We're familiar with story of poor education systems driving the middle class from cities, but more and more attention is being paid to housing costs as an important factor as well as this Washington Post story shows. Even in San Francisco, which has implemented a voucher-type financing system for public schools to boost achievement, high housing costs are driving families away.
This raises two critical points. First, higher urban densities are associated with higher housing costs. We found this in our analysis of growth management laws in Washington, Florida, and Oregan. Urban living is expensive living.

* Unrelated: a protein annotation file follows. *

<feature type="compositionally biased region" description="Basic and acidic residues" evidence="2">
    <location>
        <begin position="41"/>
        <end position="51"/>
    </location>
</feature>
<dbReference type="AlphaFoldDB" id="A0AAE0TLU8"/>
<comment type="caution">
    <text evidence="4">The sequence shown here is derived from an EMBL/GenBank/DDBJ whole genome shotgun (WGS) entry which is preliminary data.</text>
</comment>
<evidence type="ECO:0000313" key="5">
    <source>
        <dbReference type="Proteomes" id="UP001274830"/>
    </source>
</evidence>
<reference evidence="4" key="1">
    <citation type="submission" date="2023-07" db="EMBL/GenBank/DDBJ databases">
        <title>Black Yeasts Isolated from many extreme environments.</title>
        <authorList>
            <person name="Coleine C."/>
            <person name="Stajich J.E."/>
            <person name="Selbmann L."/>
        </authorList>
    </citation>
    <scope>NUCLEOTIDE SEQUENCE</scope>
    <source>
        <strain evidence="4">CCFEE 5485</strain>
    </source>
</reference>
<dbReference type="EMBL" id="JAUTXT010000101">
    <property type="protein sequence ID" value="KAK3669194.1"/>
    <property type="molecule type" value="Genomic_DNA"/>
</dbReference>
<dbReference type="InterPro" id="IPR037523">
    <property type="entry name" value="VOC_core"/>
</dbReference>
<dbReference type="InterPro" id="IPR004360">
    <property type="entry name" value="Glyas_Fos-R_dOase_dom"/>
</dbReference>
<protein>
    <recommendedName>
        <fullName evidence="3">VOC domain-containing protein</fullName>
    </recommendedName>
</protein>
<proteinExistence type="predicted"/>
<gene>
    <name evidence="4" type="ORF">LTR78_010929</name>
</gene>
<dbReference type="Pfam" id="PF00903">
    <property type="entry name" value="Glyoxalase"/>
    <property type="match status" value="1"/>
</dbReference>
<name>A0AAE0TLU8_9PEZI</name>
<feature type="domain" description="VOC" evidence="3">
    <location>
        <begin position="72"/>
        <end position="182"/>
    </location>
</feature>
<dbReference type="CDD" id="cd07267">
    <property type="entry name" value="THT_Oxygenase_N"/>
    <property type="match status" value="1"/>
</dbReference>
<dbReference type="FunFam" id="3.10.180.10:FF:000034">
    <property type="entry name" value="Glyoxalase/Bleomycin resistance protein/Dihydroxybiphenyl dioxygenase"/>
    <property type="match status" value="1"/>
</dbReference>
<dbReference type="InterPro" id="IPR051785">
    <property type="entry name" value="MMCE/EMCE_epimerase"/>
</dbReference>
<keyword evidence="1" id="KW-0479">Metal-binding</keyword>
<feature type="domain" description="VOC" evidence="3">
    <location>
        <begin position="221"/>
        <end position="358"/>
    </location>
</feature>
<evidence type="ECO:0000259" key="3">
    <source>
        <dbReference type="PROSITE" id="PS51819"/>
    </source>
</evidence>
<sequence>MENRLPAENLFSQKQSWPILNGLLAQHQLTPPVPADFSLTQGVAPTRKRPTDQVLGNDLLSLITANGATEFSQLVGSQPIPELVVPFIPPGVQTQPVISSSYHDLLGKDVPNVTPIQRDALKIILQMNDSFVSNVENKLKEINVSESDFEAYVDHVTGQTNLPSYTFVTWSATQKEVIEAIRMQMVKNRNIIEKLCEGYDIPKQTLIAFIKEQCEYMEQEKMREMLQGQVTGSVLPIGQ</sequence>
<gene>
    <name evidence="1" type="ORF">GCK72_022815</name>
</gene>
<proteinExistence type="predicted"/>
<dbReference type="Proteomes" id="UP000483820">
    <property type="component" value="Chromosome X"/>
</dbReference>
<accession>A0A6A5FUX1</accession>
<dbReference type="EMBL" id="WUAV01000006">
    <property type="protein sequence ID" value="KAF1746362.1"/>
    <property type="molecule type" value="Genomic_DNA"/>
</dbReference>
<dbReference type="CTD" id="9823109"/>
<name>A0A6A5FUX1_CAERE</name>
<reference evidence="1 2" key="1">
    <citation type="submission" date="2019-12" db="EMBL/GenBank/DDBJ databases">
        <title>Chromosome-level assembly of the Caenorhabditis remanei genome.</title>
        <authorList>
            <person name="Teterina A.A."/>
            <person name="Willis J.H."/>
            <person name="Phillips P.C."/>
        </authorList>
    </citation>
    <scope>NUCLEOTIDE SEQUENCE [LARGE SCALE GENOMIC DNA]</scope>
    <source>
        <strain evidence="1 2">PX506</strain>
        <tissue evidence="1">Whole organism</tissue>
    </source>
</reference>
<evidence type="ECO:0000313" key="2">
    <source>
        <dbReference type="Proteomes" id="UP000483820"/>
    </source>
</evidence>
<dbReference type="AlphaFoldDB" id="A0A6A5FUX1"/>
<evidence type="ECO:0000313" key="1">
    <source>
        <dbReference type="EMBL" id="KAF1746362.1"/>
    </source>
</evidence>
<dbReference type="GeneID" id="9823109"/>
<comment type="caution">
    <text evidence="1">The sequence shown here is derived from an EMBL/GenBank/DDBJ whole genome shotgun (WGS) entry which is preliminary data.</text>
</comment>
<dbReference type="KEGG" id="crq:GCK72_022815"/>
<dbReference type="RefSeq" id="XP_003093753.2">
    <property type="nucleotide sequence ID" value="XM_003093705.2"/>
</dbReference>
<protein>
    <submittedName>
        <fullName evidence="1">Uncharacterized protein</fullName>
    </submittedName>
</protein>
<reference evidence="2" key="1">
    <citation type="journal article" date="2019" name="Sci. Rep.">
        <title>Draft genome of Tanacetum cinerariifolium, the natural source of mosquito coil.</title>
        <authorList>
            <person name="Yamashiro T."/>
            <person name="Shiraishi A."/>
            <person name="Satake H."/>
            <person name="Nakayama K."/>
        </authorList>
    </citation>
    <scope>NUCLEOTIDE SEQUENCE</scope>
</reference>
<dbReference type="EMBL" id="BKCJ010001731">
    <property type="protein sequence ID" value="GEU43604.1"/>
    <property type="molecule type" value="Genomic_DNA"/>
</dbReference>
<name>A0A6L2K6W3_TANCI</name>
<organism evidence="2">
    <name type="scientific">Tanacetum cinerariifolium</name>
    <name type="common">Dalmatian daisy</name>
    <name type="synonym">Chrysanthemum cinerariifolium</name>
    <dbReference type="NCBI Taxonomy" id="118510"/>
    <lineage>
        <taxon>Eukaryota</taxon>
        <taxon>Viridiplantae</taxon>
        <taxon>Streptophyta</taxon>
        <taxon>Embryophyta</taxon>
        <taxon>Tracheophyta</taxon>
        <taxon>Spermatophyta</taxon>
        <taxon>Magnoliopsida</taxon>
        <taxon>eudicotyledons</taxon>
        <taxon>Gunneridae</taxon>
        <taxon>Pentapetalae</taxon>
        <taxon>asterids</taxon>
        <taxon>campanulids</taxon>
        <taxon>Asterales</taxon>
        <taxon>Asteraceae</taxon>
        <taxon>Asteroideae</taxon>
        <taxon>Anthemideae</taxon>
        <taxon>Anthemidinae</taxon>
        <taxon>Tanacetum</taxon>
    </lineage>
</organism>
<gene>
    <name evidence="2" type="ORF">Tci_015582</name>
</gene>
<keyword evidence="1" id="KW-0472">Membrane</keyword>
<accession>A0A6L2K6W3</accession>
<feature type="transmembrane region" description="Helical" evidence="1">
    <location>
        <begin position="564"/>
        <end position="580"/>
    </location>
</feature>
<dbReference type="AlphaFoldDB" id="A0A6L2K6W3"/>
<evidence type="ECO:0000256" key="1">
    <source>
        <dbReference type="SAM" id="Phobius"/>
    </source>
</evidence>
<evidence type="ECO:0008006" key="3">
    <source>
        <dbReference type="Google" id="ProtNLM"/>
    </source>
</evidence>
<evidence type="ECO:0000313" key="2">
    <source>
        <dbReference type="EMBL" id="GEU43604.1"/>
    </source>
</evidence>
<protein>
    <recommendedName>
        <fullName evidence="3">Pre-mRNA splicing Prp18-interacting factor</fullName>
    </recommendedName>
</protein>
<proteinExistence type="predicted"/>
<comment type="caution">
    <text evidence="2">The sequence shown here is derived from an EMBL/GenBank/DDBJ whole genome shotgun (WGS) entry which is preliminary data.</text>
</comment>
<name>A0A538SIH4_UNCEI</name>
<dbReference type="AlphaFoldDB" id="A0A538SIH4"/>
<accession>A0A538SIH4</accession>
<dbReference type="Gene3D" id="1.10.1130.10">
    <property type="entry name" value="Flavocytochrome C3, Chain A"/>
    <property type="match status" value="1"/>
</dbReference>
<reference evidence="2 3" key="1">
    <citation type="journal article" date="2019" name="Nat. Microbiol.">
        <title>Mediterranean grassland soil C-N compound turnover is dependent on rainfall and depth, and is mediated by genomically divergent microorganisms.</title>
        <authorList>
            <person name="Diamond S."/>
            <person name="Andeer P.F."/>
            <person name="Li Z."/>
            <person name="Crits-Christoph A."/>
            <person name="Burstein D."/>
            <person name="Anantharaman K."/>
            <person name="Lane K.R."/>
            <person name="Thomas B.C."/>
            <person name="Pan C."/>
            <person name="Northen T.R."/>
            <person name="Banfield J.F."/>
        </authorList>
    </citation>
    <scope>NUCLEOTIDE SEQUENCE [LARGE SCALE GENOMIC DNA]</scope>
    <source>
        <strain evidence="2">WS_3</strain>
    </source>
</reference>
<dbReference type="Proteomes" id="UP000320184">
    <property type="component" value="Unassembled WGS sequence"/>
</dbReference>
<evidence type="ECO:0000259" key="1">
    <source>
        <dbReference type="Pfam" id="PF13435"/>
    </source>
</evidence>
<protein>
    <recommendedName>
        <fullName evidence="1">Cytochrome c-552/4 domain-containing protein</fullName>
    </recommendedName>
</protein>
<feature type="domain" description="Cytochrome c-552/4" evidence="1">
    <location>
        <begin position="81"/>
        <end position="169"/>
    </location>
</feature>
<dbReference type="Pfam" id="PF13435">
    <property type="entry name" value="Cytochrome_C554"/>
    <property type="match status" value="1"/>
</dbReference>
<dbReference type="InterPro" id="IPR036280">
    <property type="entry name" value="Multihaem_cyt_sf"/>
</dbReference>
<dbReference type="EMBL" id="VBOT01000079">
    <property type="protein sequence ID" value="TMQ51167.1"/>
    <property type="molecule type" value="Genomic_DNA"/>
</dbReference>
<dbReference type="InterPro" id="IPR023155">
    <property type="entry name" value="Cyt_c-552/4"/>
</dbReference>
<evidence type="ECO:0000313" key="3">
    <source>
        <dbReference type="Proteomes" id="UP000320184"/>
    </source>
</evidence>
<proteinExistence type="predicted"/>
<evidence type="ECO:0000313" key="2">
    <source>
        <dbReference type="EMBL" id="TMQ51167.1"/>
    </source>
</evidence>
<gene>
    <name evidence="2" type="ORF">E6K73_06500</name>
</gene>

Second, and perhaps more important, cities need to find a better was to accomodate growth and change in the housing market. While the planning profession continues to pin its hopes on a highly politicized zoning and plannig process, the solution is more likely to be found in a market-oriented system that respects property rights, is more open ended for land use, and focused on identifying (and mitigating when appropriate) tangible impacts. This more flexible system has the greatest potential for increasing the supply of housing (and putting downward pressure on housing prices) while safeguarding public interests and externalities.